Fluid consumption, hydration status, and its associated factors: a cross sectional study among medical students in Palembang, Indonesia

Dwi Lisa Nur'aini, Ardesy Melizah Kurniati, Moretta Damayanti, Nur Mahmudah

Abstract


Background: Adequate fluid consumption and hydration status of students become a special concern because being dehydrated by just 1%-2% can impair cognitive performance. The objectives of this study were to assess the daily fluid consumption, and analyze the correlation of fluid consumption and other associated factors with hydration status of medical students in Universitas Sriwijaya.

Methods: A total of 93 medical students in Universitas Sriwijaya were recruited to complete a 7-day cross-sectional study. Subjects were asked to complete a self-administered 7-day-24-hours fluid record and provide first morning urine sample on the last day. Gender information was collected. Physical activity was evaluated by self-administered long version of IPAQ. Body mass index was calculated using body weight and body height measurement. Urine specific gravity was determined by urinometer. The 7-day-24-hours fluid record and 1-day-24-hours urine specific gravity were calculated and analyzed.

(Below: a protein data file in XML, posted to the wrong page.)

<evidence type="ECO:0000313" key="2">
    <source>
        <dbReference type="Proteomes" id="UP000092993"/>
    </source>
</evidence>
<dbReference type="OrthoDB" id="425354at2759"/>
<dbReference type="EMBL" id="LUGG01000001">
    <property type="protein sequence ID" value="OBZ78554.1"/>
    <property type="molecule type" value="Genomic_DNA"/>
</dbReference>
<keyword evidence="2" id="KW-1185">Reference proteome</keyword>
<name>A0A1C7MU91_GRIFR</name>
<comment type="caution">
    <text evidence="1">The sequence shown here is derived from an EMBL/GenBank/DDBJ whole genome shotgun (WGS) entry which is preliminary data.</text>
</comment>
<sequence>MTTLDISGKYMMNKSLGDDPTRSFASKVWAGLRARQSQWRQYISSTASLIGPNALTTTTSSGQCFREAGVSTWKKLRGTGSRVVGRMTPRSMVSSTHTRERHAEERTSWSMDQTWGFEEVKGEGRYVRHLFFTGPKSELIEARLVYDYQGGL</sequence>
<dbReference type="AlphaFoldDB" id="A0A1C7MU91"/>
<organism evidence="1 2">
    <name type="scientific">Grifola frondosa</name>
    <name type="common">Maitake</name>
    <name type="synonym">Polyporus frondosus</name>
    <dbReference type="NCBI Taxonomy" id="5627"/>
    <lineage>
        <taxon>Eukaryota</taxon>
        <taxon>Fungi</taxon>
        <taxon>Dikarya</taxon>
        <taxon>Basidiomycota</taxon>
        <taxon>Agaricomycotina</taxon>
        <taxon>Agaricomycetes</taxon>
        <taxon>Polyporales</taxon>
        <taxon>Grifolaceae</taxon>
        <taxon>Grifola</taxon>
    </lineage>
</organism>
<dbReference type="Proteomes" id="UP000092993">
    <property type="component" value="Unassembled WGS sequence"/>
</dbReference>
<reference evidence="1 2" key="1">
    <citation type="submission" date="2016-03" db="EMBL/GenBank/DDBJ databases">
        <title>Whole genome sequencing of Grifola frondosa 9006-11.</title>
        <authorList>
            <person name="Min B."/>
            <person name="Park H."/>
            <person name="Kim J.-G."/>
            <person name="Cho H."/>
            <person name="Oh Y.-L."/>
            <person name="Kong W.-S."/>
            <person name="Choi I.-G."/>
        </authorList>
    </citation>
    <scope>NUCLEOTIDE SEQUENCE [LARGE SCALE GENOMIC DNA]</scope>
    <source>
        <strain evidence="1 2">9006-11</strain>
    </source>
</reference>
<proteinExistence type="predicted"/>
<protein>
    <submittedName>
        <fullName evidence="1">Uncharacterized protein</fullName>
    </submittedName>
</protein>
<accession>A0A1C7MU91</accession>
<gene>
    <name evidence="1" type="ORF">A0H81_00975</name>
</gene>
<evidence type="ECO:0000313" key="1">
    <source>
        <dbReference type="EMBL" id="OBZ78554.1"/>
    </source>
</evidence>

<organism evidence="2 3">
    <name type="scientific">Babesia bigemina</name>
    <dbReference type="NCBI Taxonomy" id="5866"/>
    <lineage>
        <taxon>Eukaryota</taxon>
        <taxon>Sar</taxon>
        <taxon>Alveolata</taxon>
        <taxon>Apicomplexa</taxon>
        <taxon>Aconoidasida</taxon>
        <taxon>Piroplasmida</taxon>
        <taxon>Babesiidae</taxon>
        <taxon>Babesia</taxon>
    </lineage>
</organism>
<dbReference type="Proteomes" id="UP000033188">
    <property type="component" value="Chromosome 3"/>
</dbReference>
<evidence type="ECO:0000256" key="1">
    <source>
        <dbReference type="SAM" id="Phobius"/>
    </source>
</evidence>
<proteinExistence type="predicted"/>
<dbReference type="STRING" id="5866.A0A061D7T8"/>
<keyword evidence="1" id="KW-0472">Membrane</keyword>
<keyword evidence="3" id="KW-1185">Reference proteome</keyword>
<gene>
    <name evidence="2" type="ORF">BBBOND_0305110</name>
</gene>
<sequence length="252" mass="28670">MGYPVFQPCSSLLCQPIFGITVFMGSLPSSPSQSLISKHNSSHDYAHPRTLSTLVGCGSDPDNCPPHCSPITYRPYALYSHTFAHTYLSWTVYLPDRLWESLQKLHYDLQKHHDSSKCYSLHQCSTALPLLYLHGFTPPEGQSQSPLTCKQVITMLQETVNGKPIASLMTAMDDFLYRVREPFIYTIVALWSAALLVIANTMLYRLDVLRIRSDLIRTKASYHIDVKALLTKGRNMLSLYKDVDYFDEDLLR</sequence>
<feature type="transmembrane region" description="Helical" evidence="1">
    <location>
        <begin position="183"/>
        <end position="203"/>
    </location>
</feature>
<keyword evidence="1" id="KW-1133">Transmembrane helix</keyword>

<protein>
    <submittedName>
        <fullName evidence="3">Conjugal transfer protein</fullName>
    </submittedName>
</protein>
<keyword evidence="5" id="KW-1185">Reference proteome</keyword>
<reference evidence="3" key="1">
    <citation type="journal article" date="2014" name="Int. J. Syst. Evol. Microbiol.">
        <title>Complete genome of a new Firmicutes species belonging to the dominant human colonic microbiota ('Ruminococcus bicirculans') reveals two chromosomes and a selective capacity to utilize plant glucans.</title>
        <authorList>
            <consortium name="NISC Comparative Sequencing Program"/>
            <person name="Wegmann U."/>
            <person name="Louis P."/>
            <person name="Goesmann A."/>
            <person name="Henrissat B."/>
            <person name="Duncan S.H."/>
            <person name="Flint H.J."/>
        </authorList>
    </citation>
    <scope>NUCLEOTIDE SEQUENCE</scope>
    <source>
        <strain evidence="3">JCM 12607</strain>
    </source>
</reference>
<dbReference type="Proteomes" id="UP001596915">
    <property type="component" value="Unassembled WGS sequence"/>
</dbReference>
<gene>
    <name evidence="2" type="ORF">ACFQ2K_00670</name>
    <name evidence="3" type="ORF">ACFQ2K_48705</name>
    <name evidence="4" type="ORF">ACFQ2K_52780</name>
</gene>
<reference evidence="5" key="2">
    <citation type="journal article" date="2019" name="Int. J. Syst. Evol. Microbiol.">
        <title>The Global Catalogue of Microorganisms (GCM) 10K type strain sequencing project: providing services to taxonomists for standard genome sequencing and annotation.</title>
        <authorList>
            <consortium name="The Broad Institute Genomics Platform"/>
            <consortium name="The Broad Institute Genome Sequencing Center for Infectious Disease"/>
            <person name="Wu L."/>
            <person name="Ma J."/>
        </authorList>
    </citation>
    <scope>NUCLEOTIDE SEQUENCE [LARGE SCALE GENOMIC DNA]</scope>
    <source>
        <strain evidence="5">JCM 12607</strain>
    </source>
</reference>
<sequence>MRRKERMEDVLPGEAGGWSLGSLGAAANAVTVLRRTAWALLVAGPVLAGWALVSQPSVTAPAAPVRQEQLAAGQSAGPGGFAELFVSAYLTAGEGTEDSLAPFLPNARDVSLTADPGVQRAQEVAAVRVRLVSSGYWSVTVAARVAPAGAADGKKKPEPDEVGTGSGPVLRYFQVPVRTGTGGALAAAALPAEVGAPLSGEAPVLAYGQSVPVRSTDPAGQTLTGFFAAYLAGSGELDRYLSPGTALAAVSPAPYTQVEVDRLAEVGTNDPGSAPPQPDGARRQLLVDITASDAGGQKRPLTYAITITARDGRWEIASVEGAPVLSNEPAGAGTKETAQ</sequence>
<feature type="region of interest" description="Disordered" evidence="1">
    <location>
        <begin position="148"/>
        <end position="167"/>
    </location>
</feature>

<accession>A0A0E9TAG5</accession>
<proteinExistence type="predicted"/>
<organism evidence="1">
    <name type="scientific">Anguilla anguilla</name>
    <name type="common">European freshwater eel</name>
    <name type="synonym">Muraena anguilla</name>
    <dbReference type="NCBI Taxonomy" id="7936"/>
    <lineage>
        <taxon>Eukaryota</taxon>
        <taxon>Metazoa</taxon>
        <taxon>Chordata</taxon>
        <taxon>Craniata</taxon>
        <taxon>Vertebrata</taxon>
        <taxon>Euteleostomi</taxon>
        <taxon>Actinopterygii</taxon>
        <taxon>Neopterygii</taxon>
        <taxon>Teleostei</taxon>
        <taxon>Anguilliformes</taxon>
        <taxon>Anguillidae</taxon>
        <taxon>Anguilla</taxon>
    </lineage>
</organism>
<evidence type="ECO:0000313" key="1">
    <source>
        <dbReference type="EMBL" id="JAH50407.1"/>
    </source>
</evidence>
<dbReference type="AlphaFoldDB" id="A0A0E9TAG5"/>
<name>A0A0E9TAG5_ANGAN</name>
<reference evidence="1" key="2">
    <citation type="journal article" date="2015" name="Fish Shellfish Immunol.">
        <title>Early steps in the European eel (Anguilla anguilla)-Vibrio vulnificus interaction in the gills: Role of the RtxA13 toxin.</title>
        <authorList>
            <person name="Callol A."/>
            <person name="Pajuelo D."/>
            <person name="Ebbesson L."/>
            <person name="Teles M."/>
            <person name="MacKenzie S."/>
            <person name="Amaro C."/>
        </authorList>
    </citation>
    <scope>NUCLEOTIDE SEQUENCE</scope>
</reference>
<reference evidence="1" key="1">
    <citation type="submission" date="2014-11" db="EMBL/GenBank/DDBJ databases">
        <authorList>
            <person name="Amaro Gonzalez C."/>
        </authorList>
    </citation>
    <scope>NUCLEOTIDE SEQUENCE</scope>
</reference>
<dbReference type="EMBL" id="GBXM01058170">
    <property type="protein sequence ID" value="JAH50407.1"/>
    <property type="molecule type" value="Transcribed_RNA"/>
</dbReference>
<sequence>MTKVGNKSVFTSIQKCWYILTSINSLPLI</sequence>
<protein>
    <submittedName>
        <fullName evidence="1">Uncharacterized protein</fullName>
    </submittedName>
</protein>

Results: Majority of the subjects were well hydrated, while 10.8% were slightly hydrated, 6.5% were moderately hydrated and 9.7% were severely dehydrated. The average of daily fluid consumption was 1789.28 (989.3-2930) mL. Coefficient correlation of fluid consumption from beverages with urine specific gravity was -0.651 (p=0.00) by Pearson correlation test. The hydration status showed no association with gender, physical activity and body mass index.

Conclusions: Most subjects in this study were well hydrated. A strong association was found between fluid consumption and hydration status. It was feasible to use daily fluid consumption from beverages to predict hydration status.


Keywords


fluid consumption; urine specific gravity; hydration status

Full Text:

WNJ.V04.S3.0031


DOI: https://doi.org/10.25220/WNJ.V04.S3.0031

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